The crucifixion of Latvia – Ambrose Evans-Pritchard, Telegraph“Contrary to revisionist talk, Argentina was not a basket case. Its imbalances were no worse than those of the Baltics, Balkans, Spain, or Greece, and arguably better. It ran a trade surplus in 1999 and 2000 until dollar revaluation against Brazil and Europe crushed exports. The economy shrank 5pc in 2001, mild compared to Latvia’s 20pc slump this year.”
FT.com: Wolfgang Munchau – Optimism is not enough for a global recovery“The March signs of revival turned out to be little more than a technical inventory correction, with no change in the underlying trend. The world economy is still contracting, though perhaps not quite as fast as at the start of the year. As an analysis by economists Barry Eichengreen and Kevin O’Rourke* shows, global industrial output is still on the same trajectory as it was during 1930. The only question is whether we can avoid 1931 and 1932.”
German credit crunch deepens – Telegraph“The liquidity crunch is increasingly threatening the survival of companies, as well as finance for new orders,” said Hans Heinrich Driftmann, president of the German Chamber of Commerce and Industry (DIHK). “This is becoming a danger to possible recovery.” Note: This article says cash for clunkers has not worked.
Silk Road threatened by melting glaciers – New Scientist“The Chinese gateway to the ancient Silk Road is being flooded – and the culprit, researchers say, is climate change. Melting glaciers sitting above the Hexi corridor in Gansu province, once an important trading and military route into Central Asia, are fuelling dramatic regional floods.”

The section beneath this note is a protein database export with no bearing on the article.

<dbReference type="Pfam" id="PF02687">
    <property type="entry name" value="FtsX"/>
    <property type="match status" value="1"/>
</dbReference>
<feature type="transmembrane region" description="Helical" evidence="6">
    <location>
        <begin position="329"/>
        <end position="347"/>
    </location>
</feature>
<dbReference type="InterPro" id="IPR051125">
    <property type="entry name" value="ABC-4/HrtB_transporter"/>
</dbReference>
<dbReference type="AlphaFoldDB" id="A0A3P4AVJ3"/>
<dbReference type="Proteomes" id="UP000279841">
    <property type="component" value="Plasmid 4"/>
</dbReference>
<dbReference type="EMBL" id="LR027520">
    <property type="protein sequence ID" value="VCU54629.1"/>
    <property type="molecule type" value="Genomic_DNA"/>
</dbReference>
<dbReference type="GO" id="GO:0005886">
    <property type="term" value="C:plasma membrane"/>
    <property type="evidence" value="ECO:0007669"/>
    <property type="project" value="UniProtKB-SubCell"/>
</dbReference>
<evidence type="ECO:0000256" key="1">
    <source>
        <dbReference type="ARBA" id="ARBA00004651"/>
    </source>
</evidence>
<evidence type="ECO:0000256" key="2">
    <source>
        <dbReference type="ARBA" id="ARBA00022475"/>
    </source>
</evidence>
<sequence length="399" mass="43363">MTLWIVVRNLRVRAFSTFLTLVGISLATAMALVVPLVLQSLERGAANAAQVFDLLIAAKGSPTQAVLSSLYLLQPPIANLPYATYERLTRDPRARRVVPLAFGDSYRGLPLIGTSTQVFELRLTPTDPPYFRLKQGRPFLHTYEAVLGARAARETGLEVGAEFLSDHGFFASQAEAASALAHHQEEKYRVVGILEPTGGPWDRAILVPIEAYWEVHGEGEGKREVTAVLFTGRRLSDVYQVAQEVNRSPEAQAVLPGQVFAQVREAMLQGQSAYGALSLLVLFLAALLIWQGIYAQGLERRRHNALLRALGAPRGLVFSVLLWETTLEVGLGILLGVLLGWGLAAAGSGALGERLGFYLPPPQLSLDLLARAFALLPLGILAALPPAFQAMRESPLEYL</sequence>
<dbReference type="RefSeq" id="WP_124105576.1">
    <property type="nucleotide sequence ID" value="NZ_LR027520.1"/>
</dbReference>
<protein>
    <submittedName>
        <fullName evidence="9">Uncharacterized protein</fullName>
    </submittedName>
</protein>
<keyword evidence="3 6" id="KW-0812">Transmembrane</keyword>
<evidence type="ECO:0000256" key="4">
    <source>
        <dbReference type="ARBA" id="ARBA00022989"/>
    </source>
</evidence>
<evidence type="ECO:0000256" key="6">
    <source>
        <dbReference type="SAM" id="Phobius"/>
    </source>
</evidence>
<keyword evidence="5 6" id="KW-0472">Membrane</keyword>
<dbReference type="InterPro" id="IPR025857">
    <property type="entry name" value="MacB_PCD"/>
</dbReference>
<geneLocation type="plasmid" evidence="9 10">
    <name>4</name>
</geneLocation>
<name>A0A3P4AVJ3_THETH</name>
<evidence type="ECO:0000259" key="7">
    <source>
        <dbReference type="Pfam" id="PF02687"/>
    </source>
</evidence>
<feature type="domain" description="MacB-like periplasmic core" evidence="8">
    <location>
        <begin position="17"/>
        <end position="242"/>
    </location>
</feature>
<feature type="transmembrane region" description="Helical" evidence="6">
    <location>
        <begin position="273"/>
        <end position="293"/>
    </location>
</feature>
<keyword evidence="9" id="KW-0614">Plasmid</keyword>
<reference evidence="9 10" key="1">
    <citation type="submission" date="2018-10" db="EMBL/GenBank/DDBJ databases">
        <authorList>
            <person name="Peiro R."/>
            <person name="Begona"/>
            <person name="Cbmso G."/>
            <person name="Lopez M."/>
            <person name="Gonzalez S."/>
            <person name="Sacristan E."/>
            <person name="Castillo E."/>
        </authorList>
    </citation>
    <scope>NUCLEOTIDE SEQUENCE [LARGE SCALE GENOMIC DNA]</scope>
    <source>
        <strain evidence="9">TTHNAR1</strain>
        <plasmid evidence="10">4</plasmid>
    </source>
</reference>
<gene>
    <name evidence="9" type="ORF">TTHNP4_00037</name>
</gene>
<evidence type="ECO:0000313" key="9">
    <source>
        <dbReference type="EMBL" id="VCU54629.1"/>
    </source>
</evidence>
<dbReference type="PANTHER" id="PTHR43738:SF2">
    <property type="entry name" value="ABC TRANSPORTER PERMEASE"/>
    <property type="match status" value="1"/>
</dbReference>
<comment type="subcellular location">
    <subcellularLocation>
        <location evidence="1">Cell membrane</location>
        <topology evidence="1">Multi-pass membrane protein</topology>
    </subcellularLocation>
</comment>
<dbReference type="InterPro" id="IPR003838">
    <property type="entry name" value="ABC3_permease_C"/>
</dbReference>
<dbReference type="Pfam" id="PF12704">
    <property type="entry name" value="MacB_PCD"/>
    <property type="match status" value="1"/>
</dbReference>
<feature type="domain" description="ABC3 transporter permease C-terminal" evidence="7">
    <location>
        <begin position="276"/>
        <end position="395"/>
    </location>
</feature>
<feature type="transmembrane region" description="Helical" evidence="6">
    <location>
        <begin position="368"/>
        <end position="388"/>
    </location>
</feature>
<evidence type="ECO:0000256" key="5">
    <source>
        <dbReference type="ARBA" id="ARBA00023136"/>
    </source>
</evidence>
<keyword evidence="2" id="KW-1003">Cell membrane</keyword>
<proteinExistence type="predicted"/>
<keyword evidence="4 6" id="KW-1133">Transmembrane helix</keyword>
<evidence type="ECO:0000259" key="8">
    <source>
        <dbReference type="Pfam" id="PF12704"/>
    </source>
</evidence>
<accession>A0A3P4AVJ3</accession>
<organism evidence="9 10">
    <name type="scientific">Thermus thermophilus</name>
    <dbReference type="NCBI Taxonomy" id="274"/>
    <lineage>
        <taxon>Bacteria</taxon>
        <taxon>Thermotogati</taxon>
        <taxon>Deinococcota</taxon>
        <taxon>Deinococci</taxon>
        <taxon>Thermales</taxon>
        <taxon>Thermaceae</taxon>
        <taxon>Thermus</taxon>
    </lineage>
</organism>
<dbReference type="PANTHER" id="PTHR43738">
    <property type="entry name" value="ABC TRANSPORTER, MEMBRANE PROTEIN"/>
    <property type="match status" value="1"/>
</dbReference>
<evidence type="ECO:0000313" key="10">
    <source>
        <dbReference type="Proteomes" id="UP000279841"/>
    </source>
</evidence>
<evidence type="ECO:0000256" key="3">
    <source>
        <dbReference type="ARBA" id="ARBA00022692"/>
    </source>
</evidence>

Colorectal Cancer Rates Increasing Worldwide – Science Daily“The authors say the increase in colorectal cancer in economically transitioning countries may reflect the adoption of western lifestyles and behaviors. Many of the established and suspected modifiable risk factors for colorectal cancer, including obesity, physical inactivity, smoking, heavy alcohol consumption, a diet high in red or processed meats, and inadequate consumption of fruits and vegetables, are also factors associated with economic development or westernization”
Edward Harrison is the founder of Credit Writedowns and a former career diplomat, investment banker and technology executive with over twenty years of business experience. He is also a regular economic and financial commentator on BBC World News, CNBC Television, Business News Network, CBC, Fox Television and RT Television. He speaks six languages and reads another five, skills he uses to provide a more global perspective. Edward holds an MBA in Finance from Columbia University and a BA in Economics from Dartmouth College. Edward also writes a premium financial newsletter. Sign up here for a free trial.
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